Suffolk Wildlife Trust
Tucked away a short distance from the endless horizons of the Suffolk Broads nature reserve, North Cove is Broadland in beautiful miniature.
Parking on the road, the reserve is a short walk over the railway line and into a quiet world of grazing marsh, wet woodland, pools and dykes that in summer fizz with dragonflies.
Watch out for characteristic marsh plants like ragged-robin and yellow rattle (so named because the dried seeds rattle in their pods) along with the nationally scarce marsh fern, which is thriving here. Bog pimpernel occurs in the meadow and opposite-leaved golden saxifrage can be found near the old decoy pond – a legacy of when this spot was part of a 19th century shooting estate.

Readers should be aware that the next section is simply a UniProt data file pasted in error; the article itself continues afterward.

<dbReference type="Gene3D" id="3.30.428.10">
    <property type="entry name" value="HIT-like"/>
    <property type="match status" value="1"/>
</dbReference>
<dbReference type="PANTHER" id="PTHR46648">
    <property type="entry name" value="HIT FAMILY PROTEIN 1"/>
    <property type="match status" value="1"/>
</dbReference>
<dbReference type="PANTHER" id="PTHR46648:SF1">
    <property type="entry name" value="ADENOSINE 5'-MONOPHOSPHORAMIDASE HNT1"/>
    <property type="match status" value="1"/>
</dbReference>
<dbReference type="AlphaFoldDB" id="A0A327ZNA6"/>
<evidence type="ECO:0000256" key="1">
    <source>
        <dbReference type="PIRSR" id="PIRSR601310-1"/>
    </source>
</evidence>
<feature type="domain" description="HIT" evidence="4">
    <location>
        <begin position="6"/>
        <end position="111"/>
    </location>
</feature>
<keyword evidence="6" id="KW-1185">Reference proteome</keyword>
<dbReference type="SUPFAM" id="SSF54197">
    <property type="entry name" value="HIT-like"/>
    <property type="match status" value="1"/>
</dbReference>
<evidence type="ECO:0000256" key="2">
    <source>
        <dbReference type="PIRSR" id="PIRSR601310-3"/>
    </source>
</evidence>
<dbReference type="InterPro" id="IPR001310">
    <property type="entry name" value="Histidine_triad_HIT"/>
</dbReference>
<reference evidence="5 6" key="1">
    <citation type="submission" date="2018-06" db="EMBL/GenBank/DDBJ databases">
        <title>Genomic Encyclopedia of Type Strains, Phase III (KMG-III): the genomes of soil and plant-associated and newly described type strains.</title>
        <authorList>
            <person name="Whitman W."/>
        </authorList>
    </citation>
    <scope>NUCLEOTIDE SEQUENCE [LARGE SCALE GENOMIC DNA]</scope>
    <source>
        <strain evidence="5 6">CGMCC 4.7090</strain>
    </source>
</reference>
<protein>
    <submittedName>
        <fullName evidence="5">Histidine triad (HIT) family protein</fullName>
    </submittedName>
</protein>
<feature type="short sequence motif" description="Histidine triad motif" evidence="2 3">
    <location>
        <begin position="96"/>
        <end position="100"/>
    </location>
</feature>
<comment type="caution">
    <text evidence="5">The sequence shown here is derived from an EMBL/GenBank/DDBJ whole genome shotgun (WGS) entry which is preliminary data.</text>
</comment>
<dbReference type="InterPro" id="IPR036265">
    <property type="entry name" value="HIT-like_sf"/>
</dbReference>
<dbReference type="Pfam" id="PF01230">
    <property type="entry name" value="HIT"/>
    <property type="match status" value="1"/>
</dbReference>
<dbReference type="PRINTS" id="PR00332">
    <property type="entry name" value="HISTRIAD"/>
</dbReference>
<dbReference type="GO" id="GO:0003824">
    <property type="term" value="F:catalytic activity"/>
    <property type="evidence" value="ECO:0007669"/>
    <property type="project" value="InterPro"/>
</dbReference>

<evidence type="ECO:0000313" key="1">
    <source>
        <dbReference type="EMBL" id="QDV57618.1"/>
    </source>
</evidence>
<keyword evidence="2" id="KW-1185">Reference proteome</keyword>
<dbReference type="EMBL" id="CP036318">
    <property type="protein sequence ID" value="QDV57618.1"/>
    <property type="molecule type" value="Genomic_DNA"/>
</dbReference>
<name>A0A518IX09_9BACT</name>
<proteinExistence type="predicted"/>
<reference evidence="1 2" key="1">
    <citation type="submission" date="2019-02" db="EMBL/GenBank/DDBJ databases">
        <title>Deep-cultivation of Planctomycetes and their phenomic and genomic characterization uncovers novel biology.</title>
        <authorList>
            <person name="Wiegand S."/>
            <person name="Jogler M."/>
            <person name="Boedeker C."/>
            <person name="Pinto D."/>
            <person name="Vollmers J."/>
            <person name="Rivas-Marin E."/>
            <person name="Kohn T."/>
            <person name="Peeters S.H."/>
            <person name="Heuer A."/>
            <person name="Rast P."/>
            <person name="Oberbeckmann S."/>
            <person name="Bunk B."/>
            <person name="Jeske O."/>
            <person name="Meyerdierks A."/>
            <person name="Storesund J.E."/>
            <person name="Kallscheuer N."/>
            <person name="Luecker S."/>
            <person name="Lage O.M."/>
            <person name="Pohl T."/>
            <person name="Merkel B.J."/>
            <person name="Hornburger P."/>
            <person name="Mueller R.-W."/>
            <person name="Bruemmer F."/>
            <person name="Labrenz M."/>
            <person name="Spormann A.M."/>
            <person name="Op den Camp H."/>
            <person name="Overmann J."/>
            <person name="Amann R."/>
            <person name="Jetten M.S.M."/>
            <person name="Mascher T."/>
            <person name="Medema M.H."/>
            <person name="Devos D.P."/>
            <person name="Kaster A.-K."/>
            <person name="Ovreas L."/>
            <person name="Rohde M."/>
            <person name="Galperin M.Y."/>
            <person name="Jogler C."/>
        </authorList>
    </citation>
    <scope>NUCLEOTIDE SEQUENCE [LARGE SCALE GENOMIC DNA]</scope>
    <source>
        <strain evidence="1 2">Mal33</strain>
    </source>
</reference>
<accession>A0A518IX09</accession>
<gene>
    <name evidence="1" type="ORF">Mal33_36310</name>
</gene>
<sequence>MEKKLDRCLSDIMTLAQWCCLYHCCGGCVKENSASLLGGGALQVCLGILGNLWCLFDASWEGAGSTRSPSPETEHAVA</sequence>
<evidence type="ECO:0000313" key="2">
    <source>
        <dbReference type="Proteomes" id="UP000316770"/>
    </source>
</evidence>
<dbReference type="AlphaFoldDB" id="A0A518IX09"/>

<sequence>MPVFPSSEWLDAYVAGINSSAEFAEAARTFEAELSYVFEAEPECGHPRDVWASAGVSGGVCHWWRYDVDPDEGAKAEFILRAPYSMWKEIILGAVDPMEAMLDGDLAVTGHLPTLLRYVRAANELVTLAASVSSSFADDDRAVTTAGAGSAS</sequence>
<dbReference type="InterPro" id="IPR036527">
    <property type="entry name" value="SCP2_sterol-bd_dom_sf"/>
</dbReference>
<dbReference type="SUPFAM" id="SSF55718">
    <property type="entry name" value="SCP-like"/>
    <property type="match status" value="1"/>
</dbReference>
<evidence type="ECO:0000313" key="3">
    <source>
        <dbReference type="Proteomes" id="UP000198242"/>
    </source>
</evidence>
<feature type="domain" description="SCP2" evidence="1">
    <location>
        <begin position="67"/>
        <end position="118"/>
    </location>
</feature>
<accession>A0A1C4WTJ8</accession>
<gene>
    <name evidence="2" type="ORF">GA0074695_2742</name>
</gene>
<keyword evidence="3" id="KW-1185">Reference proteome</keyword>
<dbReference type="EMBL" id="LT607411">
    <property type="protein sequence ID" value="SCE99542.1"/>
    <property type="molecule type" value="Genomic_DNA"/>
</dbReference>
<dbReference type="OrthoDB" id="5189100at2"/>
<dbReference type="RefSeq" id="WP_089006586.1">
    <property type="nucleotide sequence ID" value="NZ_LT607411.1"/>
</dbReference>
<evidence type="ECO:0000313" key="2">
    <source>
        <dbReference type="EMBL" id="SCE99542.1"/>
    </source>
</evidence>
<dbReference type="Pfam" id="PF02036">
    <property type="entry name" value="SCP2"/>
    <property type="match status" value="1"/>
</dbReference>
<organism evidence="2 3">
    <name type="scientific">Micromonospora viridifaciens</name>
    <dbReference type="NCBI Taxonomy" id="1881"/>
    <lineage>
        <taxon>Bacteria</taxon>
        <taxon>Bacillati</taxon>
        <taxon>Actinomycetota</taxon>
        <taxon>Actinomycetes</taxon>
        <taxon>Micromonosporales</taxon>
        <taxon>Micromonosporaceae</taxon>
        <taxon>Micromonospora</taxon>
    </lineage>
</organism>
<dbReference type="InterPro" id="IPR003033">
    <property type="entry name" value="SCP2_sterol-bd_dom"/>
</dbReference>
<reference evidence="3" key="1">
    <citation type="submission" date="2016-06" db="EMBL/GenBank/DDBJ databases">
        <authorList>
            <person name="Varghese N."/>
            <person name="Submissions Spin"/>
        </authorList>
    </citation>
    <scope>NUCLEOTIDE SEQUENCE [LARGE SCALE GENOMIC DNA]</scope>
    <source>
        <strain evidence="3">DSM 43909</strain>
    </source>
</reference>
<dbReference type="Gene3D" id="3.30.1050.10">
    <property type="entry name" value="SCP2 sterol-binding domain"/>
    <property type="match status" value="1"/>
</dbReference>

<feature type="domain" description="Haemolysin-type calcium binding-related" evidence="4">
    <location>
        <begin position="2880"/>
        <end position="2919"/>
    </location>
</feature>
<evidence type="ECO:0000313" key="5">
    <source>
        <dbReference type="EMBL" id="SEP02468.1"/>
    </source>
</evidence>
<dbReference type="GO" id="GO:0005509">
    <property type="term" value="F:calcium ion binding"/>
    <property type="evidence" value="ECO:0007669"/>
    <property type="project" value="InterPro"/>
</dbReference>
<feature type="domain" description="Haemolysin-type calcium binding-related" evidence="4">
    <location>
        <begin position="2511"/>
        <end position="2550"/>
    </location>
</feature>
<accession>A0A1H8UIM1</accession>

Ironically, this remnant of a lost wetland landscape, which is owned by the Blower family but managed by the Trust and the Beccles Bird Club, probably owes its continued existence to hunters. It was this interest that likely ensured the survival of the alder-carr woodland that once fringed the entire Waveney valley and prized game species like woodcock.
But as well as woodcock, who can be seen zig-zagging between the trees, the woodland is also now a sanctuary for warbler, siskin, redpoll and all three types of woodpecker. The patient and the lucky may also glimpse sparrowhawks hunting in dense cover - flying on razor-like wings with their brown-barred chests almost touching the ground.
Whether in summer – when you can expect to see an abundance of flowers, basking grass snakes and numerous invertebrates on the wing or in winter when flocks of siskins cloud round alders – it is well worth setting aside an hour or two to take in this secret patchwork of protected wildness.